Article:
Tom Wolfe called them "Masters of the Universe" in The Bonfire of the Vanities; Michael Lewis called them a few unprintable things in Liar's Poker. Who are they? Investment bankers, salespeople and traders. Investment banks aren't like your local branch office with ubiquitous ATMs (those are commercial banks, like Citibank or Bank of America); investment banks work with corporations, governments, institutional investors and extraordinarily wealthy individuals to raise capital and provide investment advice.
The different parts of the investment bank
There are dozens of specialized functions at an investment bank, ranging from private wealth management (essentially, brokers to the rich) to risk managers (those who make sure the bank isn't taking on too much risk). At most major investment banks, the corporate finance and sales and trading functions are among the largest and most important.
The corporate finance department works to raise money for companies and other large organizations looking to expand or acquire new holdings. Generally, companies or organizations will approach a few different banks and then these banks compete for the deal. Teams of analysts, associates, VPs and MDs work to analyze the potential profit and risk for their own bank while creating pitches to entice the client. While good math and Excel skills are essential to being a successful I-banker, those who can buttress their quantitative skills with creativity when building pitch books and PowerPoint presentations tend to catch the eye of their superiors.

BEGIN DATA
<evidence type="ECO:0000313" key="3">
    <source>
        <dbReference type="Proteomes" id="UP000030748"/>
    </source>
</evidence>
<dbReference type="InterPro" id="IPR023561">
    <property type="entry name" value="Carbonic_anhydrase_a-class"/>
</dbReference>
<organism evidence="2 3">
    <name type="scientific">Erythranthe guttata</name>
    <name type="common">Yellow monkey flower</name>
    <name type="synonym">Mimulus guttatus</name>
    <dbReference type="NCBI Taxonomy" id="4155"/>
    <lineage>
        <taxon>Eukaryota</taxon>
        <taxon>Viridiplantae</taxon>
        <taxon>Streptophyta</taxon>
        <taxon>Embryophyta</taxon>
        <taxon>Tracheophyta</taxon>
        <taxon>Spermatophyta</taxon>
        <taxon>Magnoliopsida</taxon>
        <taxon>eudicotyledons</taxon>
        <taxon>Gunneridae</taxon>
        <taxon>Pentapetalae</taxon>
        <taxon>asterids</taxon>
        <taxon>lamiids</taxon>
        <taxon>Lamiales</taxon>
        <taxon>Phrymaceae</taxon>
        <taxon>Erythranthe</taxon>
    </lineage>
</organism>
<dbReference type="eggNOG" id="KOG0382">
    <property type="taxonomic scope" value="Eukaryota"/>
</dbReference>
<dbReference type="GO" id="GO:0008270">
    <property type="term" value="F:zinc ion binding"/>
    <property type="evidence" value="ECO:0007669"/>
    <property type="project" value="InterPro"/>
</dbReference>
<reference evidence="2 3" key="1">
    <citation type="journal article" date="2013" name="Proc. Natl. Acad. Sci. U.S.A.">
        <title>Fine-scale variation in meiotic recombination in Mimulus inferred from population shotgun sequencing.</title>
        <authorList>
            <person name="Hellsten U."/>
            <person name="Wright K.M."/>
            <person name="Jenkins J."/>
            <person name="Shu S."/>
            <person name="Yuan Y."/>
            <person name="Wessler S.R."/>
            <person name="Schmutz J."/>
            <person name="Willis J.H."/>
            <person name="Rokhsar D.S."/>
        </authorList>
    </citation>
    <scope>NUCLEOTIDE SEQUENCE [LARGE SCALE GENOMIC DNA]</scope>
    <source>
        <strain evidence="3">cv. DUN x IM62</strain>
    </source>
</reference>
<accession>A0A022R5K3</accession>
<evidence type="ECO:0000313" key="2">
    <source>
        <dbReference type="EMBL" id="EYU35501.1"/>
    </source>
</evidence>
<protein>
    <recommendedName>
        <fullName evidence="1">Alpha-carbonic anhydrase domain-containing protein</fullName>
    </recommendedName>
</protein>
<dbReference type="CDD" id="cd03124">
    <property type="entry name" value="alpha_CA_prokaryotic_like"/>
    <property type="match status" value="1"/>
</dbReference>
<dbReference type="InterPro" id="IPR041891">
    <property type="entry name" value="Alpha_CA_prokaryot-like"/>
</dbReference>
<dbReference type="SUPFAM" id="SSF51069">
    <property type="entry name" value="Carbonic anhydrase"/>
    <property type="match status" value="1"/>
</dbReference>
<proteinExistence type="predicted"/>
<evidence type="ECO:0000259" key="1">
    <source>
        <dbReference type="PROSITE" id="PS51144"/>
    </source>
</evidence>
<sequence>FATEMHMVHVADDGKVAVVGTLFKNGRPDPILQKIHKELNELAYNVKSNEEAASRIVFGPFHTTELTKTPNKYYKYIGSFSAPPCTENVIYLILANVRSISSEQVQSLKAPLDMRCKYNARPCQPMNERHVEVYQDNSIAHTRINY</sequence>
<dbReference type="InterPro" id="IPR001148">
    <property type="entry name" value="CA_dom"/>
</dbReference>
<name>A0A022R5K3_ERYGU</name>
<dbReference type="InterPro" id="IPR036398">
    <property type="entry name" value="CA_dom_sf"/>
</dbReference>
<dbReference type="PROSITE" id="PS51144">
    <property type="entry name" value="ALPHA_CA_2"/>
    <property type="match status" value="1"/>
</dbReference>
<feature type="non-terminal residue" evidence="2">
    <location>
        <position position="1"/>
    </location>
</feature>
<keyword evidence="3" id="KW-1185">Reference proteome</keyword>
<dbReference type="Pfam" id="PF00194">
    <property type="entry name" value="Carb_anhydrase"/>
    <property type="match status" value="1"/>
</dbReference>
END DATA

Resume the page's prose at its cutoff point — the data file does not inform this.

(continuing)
Sales and trading is a different story. An investment banking trading floor is chaos. There's usually a lot of swearing, yelling and shouting going on--a pressure cooker of stress. Traders must rely on their market instincts, and salespeople yell for "bids" when the market tumbles. Deciding what to buy or sell, and at what price to buy and sell, is difficult when millions of dollars are at stake.
However, salespeople and traders work much more reasonable hours than research analysts or corporate finance bankers. Rarely does a salesperson or trader venture into the office on a Saturday or Sunday, leaving the trading floor completely void of life on weekends. Any corporate finance analyst who has crossed a trading floor on a Saturday will tell you that the only noises to be heard are the clocks clicking every minute and the whir of the air conditioner.